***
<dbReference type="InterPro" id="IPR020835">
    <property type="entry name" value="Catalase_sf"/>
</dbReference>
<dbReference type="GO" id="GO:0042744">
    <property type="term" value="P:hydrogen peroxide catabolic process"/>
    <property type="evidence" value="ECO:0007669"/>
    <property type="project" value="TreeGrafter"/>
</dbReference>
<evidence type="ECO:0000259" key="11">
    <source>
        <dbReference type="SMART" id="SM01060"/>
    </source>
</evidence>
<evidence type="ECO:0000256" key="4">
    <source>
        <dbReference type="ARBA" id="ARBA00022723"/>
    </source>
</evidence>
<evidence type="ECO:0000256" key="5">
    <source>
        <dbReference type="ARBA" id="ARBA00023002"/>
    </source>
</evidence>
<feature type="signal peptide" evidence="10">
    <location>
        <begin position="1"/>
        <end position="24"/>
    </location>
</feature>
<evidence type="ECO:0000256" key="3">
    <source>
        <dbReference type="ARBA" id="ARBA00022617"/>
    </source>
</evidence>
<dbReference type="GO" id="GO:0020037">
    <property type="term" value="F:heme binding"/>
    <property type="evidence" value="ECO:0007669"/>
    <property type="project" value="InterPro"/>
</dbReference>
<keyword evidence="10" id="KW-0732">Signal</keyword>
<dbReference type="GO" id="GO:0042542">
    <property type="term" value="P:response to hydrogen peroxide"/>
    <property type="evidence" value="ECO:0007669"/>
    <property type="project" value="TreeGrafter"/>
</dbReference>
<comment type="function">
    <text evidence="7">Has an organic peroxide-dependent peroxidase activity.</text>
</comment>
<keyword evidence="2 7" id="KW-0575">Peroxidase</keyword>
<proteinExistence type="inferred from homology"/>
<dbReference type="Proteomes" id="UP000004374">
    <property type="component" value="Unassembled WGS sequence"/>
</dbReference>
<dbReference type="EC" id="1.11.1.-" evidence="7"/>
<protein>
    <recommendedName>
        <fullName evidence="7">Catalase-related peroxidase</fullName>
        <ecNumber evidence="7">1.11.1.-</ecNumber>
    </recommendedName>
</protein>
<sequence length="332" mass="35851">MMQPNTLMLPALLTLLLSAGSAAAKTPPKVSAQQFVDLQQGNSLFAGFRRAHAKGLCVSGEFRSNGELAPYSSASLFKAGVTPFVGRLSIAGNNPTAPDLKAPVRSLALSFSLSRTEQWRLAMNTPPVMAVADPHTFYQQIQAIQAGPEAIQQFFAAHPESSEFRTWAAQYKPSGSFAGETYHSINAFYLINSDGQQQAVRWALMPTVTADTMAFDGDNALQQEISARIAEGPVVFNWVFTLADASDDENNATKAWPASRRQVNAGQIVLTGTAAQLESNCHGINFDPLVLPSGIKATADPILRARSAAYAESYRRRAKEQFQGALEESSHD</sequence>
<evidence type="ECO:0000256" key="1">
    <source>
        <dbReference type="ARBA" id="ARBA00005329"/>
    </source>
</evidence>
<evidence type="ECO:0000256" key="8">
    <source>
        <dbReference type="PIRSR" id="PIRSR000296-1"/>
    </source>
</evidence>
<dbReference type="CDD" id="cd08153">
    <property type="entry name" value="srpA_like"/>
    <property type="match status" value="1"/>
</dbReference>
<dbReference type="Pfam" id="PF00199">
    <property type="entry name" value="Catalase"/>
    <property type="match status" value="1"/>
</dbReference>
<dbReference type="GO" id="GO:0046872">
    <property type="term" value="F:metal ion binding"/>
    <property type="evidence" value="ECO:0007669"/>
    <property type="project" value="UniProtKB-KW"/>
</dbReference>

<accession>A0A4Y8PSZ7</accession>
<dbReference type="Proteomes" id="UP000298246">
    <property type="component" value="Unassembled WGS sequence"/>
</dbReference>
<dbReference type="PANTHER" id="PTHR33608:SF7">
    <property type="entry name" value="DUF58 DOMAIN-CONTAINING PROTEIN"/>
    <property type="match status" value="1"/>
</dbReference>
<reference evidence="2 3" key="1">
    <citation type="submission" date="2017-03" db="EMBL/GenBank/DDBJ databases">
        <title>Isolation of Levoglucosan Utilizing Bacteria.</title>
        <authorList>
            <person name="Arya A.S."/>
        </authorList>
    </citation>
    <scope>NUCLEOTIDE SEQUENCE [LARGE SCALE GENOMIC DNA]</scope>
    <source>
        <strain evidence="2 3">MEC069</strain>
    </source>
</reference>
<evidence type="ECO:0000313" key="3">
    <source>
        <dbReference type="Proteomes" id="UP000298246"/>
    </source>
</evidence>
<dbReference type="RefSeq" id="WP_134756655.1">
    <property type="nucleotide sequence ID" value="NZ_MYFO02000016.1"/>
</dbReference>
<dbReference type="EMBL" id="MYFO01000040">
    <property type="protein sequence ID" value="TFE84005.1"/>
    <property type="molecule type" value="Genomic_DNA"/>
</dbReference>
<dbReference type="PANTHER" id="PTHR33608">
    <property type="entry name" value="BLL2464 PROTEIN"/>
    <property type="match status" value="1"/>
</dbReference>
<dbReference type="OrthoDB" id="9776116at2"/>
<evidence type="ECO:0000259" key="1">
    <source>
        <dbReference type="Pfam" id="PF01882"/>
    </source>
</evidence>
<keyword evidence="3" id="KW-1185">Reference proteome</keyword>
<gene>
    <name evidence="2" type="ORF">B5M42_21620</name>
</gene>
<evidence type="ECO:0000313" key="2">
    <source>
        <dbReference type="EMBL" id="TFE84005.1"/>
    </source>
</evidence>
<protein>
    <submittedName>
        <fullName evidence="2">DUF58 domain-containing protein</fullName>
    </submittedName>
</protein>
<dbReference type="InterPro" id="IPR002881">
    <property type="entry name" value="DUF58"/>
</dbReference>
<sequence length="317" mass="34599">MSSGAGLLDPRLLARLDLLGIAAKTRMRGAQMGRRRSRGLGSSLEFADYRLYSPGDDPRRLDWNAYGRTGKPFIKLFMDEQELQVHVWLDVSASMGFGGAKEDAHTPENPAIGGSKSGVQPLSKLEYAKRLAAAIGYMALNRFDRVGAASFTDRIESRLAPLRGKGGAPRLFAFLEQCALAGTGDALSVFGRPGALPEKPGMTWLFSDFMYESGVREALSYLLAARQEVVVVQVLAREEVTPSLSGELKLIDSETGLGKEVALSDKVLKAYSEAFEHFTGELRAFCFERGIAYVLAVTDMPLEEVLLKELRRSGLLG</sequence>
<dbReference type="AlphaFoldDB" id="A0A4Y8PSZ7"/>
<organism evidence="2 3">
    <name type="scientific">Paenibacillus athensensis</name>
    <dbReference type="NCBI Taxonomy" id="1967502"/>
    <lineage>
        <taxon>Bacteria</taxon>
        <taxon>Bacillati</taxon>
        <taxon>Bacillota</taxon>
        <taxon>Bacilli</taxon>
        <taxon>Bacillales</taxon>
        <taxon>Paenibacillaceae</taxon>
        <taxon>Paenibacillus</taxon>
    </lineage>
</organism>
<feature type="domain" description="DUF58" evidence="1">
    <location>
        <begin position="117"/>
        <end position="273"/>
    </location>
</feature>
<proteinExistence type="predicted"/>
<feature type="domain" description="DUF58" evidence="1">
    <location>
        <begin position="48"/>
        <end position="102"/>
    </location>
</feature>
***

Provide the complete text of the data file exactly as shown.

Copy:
<dbReference type="InterPro" id="IPR020835">
    <property type="entry name" value="Catalase_sf"/>
</dbReference>
<dbReference type="GO" id="GO:0042744">
    <property type="term" value="P:hydrogen peroxide catabolic process"/>
    <property type="evidence" value="ECO:0007669"/>
    <property type="project" value="TreeGrafter"/>
</dbReference>
<evidence type="ECO:0000259" key="11">
    <source>
        <dbReference type="SMART" id="SM01060"/>
    </source>
</evidence>
<evidence type="ECO:0000256" key="4">
    <source>
        <dbReference type="ARBA" id="ARBA00022723"/>
    </source>
</evidence>
<evidence type="ECO:0000256" key="5">
    <source>
        <dbReference type="ARBA" id="ARBA00023002"/>
    </source>
</evidence>
<feature type="signal peptide" evidence="10">
    <location>
        <begin position="1"/>
        <end position="24"/>
    </location>
</feature>
<evidence type="ECO:0000256" key="3">
    <source>
        <dbReference type="ARBA" id="ARBA00022617"/>
    </source>
</evidence>
<dbReference type="GO" id="GO:0020037">
    <property type="term" value="F:heme binding"/>
    <property type="evidence" value="ECO:0007669"/>
    <property type="project" value="InterPro"/>
</dbReference>
<keyword evidence="10" id="KW-0732">Signal</keyword>
<dbReference type="GO" id="GO:0042542">
    <property type="term" value="P:response to hydrogen peroxide"/>
    <property type="evidence" value="ECO:0007669"/>
    <property type="project" value="TreeGrafter"/>
</dbReference>
<comment type="function">
    <text evidence="7">Has an organic peroxide-dependent peroxidase activity.</text>
</comment>
<keyword evidence="2 7" id="KW-0575">Peroxidase</keyword>
<proteinExistence type="inferred from homology"/>
<dbReference type="Proteomes" id="UP000004374">
    <property type="component" value="Unassembled WGS sequence"/>
</dbReference>
<dbReference type="EC" id="1.11.1.-" evidence="7"/>
<protein>
    <recommendedName>
        <fullName evidence="7">Catalase-related peroxidase</fullName>
        <ecNumber evidence="7">1.11.1.-</ecNumber>
    </recommendedName>
</protein>
<sequence length="332" mass="35851">MMQPNTLMLPALLTLLLSAGSAAAKTPPKVSAQQFVDLQQGNSLFAGFRRAHAKGLCVSGEFRSNGELAPYSSASLFKAGVTPFVGRLSIAGNNPTAPDLKAPVRSLALSFSLSRTEQWRLAMNTPPVMAVADPHTFYQQIQAIQAGPEAIQQFFAAHPESSEFRTWAAQYKPSGSFAGETYHSINAFYLINSDGQQQAVRWALMPTVTADTMAFDGDNALQQEISARIAEGPVVFNWVFTLADASDDENNATKAWPASRRQVNAGQIVLTGTAAQLESNCHGINFDPLVLPSGIKATADPILRARSAAYAESYRRRAKEQFQGALEESSHD</sequence>
<evidence type="ECO:0000256" key="1">
    <source>
        <dbReference type="ARBA" id="ARBA00005329"/>
    </source>
</evidence>
<evidence type="ECO:0000256" key="8">
    <source>
        <dbReference type="PIRSR" id="PIRSR000296-1"/>
    </source>
</evidence>
<dbReference type="CDD" id="cd08153">
    <property type="entry name" value="srpA_like"/>
    <property type="match status" value="1"/>
</dbReference>
<dbReference type="Pfam" id="PF00199">
    <property type="entry name" value="Catalase"/>
    <property type="match status" value="1"/>
</dbReference>
<dbReference type="GO" id="GO:0046872">
    <property type="term" value="F:metal ion binding"/>
    <property type="evidence" value="ECO:0007669"/>
    <property type="project" value="UniProtKB-KW"/>
</dbReference>

<accession>A0A4Y8PSZ7</accession>
<dbReference type="Proteomes" id="UP000298246">
    <property type="component" value="Unassembled WGS sequence"/>
</dbReference>
<dbReference type="PANTHER" id="PTHR33608:SF7">
    <property type="entry name" value="DUF58 DOMAIN-CONTAINING PROTEIN"/>
    <property type="match status" value="1"/>
</dbReference>
<reference evidence="2 3" key="1">
    <citation type="submission" date="2017-03" db="EMBL/GenBank/DDBJ databases">
        <title>Isolation of Levoglucosan Utilizing Bacteria.</title>
        <authorList>
            <person name="Arya A.S."/>
        </authorList>
    </citation>
    <scope>NUCLEOTIDE SEQUENCE [LARGE SCALE GENOMIC DNA]</scope>
    <source>
        <strain evidence="2 3">MEC069</strain>
    </source>
</reference>
<evidence type="ECO:0000313" key="3">
    <source>
        <dbReference type="Proteomes" id="UP000298246"/>
    </source>
</evidence>
<dbReference type="RefSeq" id="WP_134756655.1">
    <property type="nucleotide sequence ID" value="NZ_MYFO02000016.1"/>
</dbReference>
<dbReference type="EMBL" id="MYFO01000040">
    <property type="protein sequence ID" value="TFE84005.1"/>
    <property type="molecule type" value="Genomic_DNA"/>
</dbReference>
<dbReference type="PANTHER" id="PTHR33608">
    <property type="entry name" value="BLL2464 PROTEIN"/>
    <property type="match status" value="1"/>
</dbReference>
<dbReference type="OrthoDB" id="9776116at2"/>
<evidence type="ECO:0000259" key="1">
    <source>
        <dbReference type="Pfam" id="PF01882"/>
    </source>
</evidence>
<keyword evidence="3" id="KW-1185">Reference proteome</keyword>
<gene>
    <name evidence="2" type="ORF">B5M42_21620</name>
</gene>
<evidence type="ECO:0000313" key="2">
    <source>
        <dbReference type="EMBL" id="TFE84005.1"/>
    </source>
</evidence>
<protein>
    <submittedName>
        <fullName evidence="2">DUF58 domain-containing protein</fullName>
    </submittedName>
</protein>
<dbReference type="InterPro" id="IPR002881">
    <property type="entry name" value="DUF58"/>
</dbReference>
<sequence length="317" mass="34599">MSSGAGLLDPRLLARLDLLGIAAKTRMRGAQMGRRRSRGLGSSLEFADYRLYSPGDDPRRLDWNAYGRTGKPFIKLFMDEQELQVHVWLDVSASMGFGGAKEDAHTPENPAIGGSKSGVQPLSKLEYAKRLAAAIGYMALNRFDRVGAASFTDRIESRLAPLRGKGGAPRLFAFLEQCALAGTGDALSVFGRPGALPEKPGMTWLFSDFMYESGVREALSYLLAARQEVVVVQVLAREEVTPSLSGELKLIDSETGLGKEVALSDKVLKAYSEAFEHFTGELRAFCFERGIAYVLAVTDMPLEEVLLKELRRSGLLG</sequence>
<dbReference type="AlphaFoldDB" id="A0A4Y8PSZ7"/>
<organism evidence="2 3">
    <name type="scientific">Paenibacillus athensensis</name>
    <dbReference type="NCBI Taxonomy" id="1967502"/>
    <lineage>
        <taxon>Bacteria</taxon>
        <taxon>Bacillati</taxon>
        <taxon>Bacillota</taxon>
        <taxon>Bacilli</taxon>
        <taxon>Bacillales</taxon>
        <taxon>Paenibacillaceae</taxon>
        <taxon>Paenibacillus</taxon>
    </lineage>
</organism>
<feature type="domain" description="DUF58" evidence="1">
    <location>
        <begin position="117"/>
        <end position="273"/>
    </location>
</feature>
<proteinExistence type="predicted"/>
<feature type="domain" description="DUF58" evidence="1">
    <location>
        <begin position="48"/>
        <end position="102"/>
    </location>
</feature>